If you listened to Portland Radio anytime since 1957, you knew Stan Freberg. Maybe not by name. Maybe not by sight, But definitely by voice. Stan Freberg was the voice and the genius behind hundreds of radio commercials that caught the ear of 4 generations of radio listeners all over America. Freberg died this week at age 88 leaving a lifetime of lessons that can be utilized to improve the radio advertisements for Maine small business.
According to the New York Times, Freberg entered advertising because he considered most commercials moronic. Usually working as a creative consultant to large agencies, he shattered Madison Avenue conventions. He once produced a musical commercial nearly six minutes long to explain why his client, Butternut Coffee, lagged behind its competitors by five years in developing instant brew."
You Wanna Try That On Television?
Reporting on his death, The Washington Post wrote, "Freberg was a huge proponent of radio, which he said “stretched the imagination” better than television." Maine author Stephen King told the New York Times that he recalls from his youth a radio commercial that helped unleash his imagination. In Mr. Freberg’s telling, Lake Michigan is drained and filled with hot chocolate, after which a plane drops a 700-foot mountain of whipped cream and a 10-ton maraschino cherry. Some 25,000 imaginary extras cheer. Click the link below to hear an original version of the commercial King recalls so fondly.
From Prunes To Chow Mein, Freberg Made The Homely Glamorous
According to the Los Angeles Times, Freberg's unexpected and unconventional approach helped to spotlight what could be considered "homely things — frozen pizza, tomato paste, Chinese food, tin foil, dried fruit — which he sold in ironically inflated terms, in a stentorian voice. Click below to hear a 1966 radio commercial that advertised an unglamorous can of Chun King brand Chow Mein in the style of a hot, new sports car:
Story Is Everything
The commercials of Stan Freberg were effective because they never were a regurgitation of the advertiser's features and benefits. Most radio commercials contain 150 words of fact. Great radio commercials are 60-second epics using story to cement relevant facts into the receptive mind of the listener. In her book Wired For Story, Lisa Cron points out that every second "your senses are showering you with over 11,000,000 pieces of information. Your conscious mind is capable of registering about forty of them. And when it comes to paying attention? On a good day you can process seven bits of data at a time." Cron goes on to explain the research of neuroscientists who have found that our brains have developed a way to consciously navigate the overwhelming amount of information we are bombarded with every second. She distills the findings into one word: STORY.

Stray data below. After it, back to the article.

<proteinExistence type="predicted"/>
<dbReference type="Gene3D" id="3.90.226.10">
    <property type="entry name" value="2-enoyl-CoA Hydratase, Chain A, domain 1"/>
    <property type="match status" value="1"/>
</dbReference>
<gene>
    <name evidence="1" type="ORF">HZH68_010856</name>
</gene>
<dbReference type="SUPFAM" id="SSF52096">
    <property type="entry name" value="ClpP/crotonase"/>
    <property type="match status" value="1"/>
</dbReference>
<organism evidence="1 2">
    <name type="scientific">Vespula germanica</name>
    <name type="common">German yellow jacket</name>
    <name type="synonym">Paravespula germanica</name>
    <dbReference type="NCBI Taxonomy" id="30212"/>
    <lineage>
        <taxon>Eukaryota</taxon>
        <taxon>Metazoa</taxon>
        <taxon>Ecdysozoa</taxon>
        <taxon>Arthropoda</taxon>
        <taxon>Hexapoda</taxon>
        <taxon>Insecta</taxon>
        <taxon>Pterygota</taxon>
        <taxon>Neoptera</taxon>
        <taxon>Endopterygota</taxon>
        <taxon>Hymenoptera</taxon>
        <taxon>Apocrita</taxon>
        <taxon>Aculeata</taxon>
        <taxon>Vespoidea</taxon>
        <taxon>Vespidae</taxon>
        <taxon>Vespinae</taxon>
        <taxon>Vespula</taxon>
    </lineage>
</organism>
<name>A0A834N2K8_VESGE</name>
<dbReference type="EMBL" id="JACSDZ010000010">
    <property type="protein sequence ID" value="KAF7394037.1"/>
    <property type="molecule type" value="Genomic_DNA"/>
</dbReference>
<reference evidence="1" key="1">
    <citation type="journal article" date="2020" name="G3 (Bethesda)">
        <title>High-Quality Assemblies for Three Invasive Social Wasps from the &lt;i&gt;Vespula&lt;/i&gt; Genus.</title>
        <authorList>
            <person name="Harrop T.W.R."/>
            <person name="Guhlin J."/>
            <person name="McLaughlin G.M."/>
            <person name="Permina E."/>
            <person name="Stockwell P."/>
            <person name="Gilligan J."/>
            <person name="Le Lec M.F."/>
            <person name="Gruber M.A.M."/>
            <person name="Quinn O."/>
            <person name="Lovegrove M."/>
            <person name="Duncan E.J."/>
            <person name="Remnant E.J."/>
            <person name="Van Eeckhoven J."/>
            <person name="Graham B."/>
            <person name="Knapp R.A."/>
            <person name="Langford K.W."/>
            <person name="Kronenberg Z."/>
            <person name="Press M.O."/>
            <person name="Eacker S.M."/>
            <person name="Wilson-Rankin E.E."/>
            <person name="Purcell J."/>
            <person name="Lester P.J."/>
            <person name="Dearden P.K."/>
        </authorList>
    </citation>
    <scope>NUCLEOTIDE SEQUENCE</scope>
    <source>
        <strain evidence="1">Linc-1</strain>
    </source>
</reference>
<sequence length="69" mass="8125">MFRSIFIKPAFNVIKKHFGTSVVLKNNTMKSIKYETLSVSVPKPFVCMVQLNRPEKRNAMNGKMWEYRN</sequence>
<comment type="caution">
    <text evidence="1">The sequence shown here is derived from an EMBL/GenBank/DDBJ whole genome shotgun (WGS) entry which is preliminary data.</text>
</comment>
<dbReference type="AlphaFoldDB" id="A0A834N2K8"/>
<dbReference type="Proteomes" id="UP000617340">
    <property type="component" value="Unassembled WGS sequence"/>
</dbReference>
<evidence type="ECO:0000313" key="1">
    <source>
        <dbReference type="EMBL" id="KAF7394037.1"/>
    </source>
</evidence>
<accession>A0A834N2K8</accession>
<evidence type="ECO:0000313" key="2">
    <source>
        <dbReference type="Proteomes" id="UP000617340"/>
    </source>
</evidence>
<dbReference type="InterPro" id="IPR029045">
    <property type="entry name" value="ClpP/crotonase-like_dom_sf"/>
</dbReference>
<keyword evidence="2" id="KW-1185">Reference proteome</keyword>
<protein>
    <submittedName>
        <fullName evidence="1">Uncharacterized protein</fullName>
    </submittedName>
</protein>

If Maine small business owners who advertise on Portland radio told stories rather than recite a litany of facts such as store-hours, telephone numbers, and the aggregate amount of experience their salespeople have, then their commercials could be more effective. One Portland small business owner who channels the spirit of Stan Freberg is Dan Wilson aka "The Roofa." (Note Roofa is Maine speak for Roofer...you know the guy who replaces the shingles on top of your house). Every one of the Roofa's commercials tell a story, like the one below:
Of course, Freberg had the same humorous view on his life that he had on his radio commercials. "Some legacy," Freberg told Dick Cavett in a 1971 interview, mocking himself. "I've made the world safe for canned Chow Mein." With that said, however, I can say Freberg made Portland radio a better place
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